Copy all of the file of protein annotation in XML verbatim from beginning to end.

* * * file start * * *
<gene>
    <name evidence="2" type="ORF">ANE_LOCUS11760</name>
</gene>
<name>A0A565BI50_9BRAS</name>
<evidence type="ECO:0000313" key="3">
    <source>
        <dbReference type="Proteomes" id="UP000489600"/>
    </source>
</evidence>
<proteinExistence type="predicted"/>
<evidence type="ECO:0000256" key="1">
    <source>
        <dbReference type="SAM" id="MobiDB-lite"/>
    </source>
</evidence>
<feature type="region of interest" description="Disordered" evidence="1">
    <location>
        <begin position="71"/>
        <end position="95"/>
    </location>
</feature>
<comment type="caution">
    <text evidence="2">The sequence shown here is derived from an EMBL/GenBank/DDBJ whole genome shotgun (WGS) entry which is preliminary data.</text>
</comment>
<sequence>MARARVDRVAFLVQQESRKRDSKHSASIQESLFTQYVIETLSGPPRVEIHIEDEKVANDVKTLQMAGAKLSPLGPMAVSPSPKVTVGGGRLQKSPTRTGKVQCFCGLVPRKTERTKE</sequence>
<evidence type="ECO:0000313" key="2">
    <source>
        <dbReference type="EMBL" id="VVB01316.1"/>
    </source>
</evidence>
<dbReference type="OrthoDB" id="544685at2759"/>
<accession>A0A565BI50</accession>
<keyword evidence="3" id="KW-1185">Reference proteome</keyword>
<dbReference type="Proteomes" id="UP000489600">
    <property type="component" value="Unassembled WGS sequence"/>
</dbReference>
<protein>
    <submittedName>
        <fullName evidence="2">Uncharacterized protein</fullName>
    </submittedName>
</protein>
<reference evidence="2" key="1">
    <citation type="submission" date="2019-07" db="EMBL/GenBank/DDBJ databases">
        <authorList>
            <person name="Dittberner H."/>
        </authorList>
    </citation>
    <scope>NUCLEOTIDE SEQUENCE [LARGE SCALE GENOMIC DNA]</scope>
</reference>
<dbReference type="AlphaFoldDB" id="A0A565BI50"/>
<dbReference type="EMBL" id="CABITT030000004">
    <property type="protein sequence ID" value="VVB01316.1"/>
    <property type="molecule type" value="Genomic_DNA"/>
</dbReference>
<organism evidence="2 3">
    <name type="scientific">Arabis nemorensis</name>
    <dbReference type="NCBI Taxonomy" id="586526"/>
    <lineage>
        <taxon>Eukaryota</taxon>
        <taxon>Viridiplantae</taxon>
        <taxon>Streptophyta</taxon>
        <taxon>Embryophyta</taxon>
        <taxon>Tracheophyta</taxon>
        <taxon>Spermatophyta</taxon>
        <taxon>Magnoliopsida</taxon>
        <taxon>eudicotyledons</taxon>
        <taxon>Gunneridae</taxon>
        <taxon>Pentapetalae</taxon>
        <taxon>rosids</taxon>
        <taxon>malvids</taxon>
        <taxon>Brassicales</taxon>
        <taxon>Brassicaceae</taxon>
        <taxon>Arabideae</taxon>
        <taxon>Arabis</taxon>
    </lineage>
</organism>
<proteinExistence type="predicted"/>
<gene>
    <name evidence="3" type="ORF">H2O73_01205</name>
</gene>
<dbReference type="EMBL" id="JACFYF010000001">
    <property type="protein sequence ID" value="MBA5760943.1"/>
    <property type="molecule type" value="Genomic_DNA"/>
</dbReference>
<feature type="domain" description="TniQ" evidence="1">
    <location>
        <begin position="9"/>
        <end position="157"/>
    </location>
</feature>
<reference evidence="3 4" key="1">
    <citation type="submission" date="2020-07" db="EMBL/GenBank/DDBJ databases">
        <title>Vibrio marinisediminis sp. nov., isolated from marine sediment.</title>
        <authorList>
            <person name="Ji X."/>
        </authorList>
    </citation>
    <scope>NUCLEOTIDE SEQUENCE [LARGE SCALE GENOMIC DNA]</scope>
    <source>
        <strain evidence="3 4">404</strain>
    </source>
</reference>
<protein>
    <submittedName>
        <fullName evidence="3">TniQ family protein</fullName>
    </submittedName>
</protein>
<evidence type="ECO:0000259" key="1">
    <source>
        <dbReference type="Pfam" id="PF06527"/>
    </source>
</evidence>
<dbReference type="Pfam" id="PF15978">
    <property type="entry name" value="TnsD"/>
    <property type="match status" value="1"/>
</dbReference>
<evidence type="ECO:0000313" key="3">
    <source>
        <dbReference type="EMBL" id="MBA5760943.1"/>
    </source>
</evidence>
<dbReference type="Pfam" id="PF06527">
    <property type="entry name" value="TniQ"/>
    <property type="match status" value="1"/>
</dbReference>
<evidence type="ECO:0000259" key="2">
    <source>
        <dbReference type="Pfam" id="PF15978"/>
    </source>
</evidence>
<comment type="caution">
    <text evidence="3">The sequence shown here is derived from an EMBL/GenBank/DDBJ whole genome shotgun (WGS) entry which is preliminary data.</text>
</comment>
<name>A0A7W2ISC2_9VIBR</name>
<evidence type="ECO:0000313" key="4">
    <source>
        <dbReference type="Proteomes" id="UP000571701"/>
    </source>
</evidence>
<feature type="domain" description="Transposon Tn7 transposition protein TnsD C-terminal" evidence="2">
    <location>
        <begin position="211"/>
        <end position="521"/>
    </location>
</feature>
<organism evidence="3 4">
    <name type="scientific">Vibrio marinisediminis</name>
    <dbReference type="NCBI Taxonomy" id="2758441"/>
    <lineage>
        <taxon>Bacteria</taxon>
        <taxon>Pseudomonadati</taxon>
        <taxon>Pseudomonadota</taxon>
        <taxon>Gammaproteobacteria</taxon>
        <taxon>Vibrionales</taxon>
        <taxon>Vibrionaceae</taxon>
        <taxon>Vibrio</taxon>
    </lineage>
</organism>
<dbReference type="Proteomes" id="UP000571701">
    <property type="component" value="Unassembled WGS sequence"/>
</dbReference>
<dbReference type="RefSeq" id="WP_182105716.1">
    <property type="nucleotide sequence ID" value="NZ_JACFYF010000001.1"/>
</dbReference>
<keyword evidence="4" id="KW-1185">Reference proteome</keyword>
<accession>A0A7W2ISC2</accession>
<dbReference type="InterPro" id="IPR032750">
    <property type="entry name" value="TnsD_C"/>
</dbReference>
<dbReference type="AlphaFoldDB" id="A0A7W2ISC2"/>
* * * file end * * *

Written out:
<gene>
    <name evidence="2" type="ORF">ANE_LOCUS11760</name>
</gene>
<name>A0A565BI50_9BRAS</name>
<evidence type="ECO:0000313" key="3">
    <source>
        <dbReference type="Proteomes" id="UP000489600"/>
    </source>
</evidence>
<proteinExistence type="predicted"/>
<evidence type="ECO:0000256" key="1">
    <source>
        <dbReference type="SAM" id="MobiDB-lite"/>
    </source>
</evidence>
<feature type="region of interest" description="Disordered" evidence="1">
    <location>
        <begin position="71"/>
        <end position="95"/>
    </location>
</feature>
<comment type="caution">
    <text evidence="2">The sequence shown here is derived from an EMBL/GenBank/DDBJ whole genome shotgun (WGS) entry which is preliminary data.</text>
</comment>
<sequence>MARARVDRVAFLVQQESRKRDSKHSASIQESLFTQYVIETLSGPPRVEIHIEDEKVANDVKTLQMAGAKLSPLGPMAVSPSPKVTVGGGRLQKSPTRTGKVQCFCGLVPRKTERTKE</sequence>
<evidence type="ECO:0000313" key="2">
    <source>
        <dbReference type="EMBL" id="VVB01316.1"/>
    </source>
</evidence>
<dbReference type="OrthoDB" id="544685at2759"/>
<accession>A0A565BI50</accession>
<keyword evidence="3" id="KW-1185">Reference proteome</keyword>
<dbReference type="Proteomes" id="UP000489600">
    <property type="component" value="Unassembled WGS sequence"/>
</dbReference>
<protein>
    <submittedName>
        <fullName evidence="2">Uncharacterized protein</fullName>
    </submittedName>
</protein>
<reference evidence="2" key="1">
    <citation type="submission" date="2019-07" db="EMBL/GenBank/DDBJ databases">
        <authorList>
            <person name="Dittberner H."/>
        </authorList>
    </citation>
    <scope>NUCLEOTIDE SEQUENCE [LARGE SCALE GENOMIC DNA]</scope>
</reference>
<dbReference type="AlphaFoldDB" id="A0A565BI50"/>
<dbReference type="EMBL" id="CABITT030000004">
    <property type="protein sequence ID" value="VVB01316.1"/>
    <property type="molecule type" value="Genomic_DNA"/>
</dbReference>
<organism evidence="2 3">
    <name type="scientific">Arabis nemorensis</name>
    <dbReference type="NCBI Taxonomy" id="586526"/>
    <lineage>
        <taxon>Eukaryota</taxon>
        <taxon>Viridiplantae</taxon>
        <taxon>Streptophyta</taxon>
        <taxon>Embryophyta</taxon>
        <taxon>Tracheophyta</taxon>
        <taxon>Spermatophyta</taxon>
        <taxon>Magnoliopsida</taxon>
        <taxon>eudicotyledons</taxon>
        <taxon>Gunneridae</taxon>
        <taxon>Pentapetalae</taxon>
        <taxon>rosids</taxon>
        <taxon>malvids</taxon>
        <taxon>Brassicales</taxon>
        <taxon>Brassicaceae</taxon>
        <taxon>Arabideae</taxon>
        <taxon>Arabis</taxon>
    </lineage>
</organism>
<proteinExistence type="predicted"/>
<gene>
    <name evidence="3" type="ORF">H2O73_01205</name>
</gene>
<dbReference type="EMBL" id="JACFYF010000001">
    <property type="protein sequence ID" value="MBA5760943.1"/>
    <property type="molecule type" value="Genomic_DNA"/>
</dbReference>
<feature type="domain" description="TniQ" evidence="1">
    <location>
        <begin position="9"/>
        <end position="157"/>
    </location>
</feature>
<reference evidence="3 4" key="1">
    <citation type="submission" date="2020-07" db="EMBL/GenBank/DDBJ databases">
        <title>Vibrio marinisediminis sp. nov., isolated from marine sediment.</title>
        <authorList>
            <person name="Ji X."/>
        </authorList>
    </citation>
    <scope>NUCLEOTIDE SEQUENCE [LARGE SCALE GENOMIC DNA]</scope>
    <source>
        <strain evidence="3 4">404</strain>
    </source>
</reference>
<protein>
    <submittedName>
        <fullName evidence="3">TniQ family protein</fullName>
    </submittedName>
</protein>
<evidence type="ECO:0000259" key="1">
    <source>
        <dbReference type="Pfam" id="PF06527"/>
    </source>
</evidence>
<dbReference type="Pfam" id="PF15978">
    <property type="entry name" value="TnsD"/>
    <property type="match status" value="1"/>
</dbReference>
<evidence type="ECO:0000313" key="3">
    <source>
        <dbReference type="EMBL" id="MBA5760943.1"/>
    </source>
</evidence>
<dbReference type="Pfam" id="PF06527">
    <property type="entry name" value="TniQ"/>
    <property type="match status" value="1"/>
</dbReference>
<evidence type="ECO:0000259" key="2">
    <source>
        <dbReference type="Pfam" id="PF15978"/>
    </source>
</evidence>
<comment type="caution">
    <text evidence="3">The sequence shown here is derived from an EMBL/GenBank/DDBJ whole genome shotgun (WGS) entry which is preliminary data.</text>
</comment>
<name>A0A7W2ISC2_9VIBR</name>
<evidence type="ECO:0000313" key="4">
    <source>
        <dbReference type="Proteomes" id="UP000571701"/>
    </source>
</evidence>
<feature type="domain" description="Transposon Tn7 transposition protein TnsD C-terminal" evidence="2">
    <location>
        <begin position="211"/>
        <end position="521"/>
    </location>
</feature>
<organism evidence="3 4">
    <name type="scientific">Vibrio marinisediminis</name>
    <dbReference type="NCBI Taxonomy" id="2758441"/>
    <lineage>
        <taxon>Bacteria</taxon>
        <taxon>Pseudomonadati</taxon>
        <taxon>Pseudomonadota</taxon>
        <taxon>Gammaproteobacteria</taxon>
        <taxon>Vibrionales</taxon>
        <taxon>Vibrionaceae</taxon>
        <taxon>Vibrio</taxon>
    </lineage>
</organism>
<dbReference type="Proteomes" id="UP000571701">
    <property type="component" value="Unassembled WGS sequence"/>
</dbReference>
<dbReference type="RefSeq" id="WP_182105716.1">
    <property type="nucleotide sequence ID" value="NZ_JACFYF010000001.1"/>
</dbReference>
<keyword evidence="4" id="KW-1185">Reference proteome</keyword>
<accession>A0A7W2ISC2</accession>
<dbReference type="InterPro" id="IPR032750">
    <property type="entry name" value="TnsD_C"/>
</dbReference>
<dbReference type="AlphaFoldDB" id="A0A7W2ISC2"/>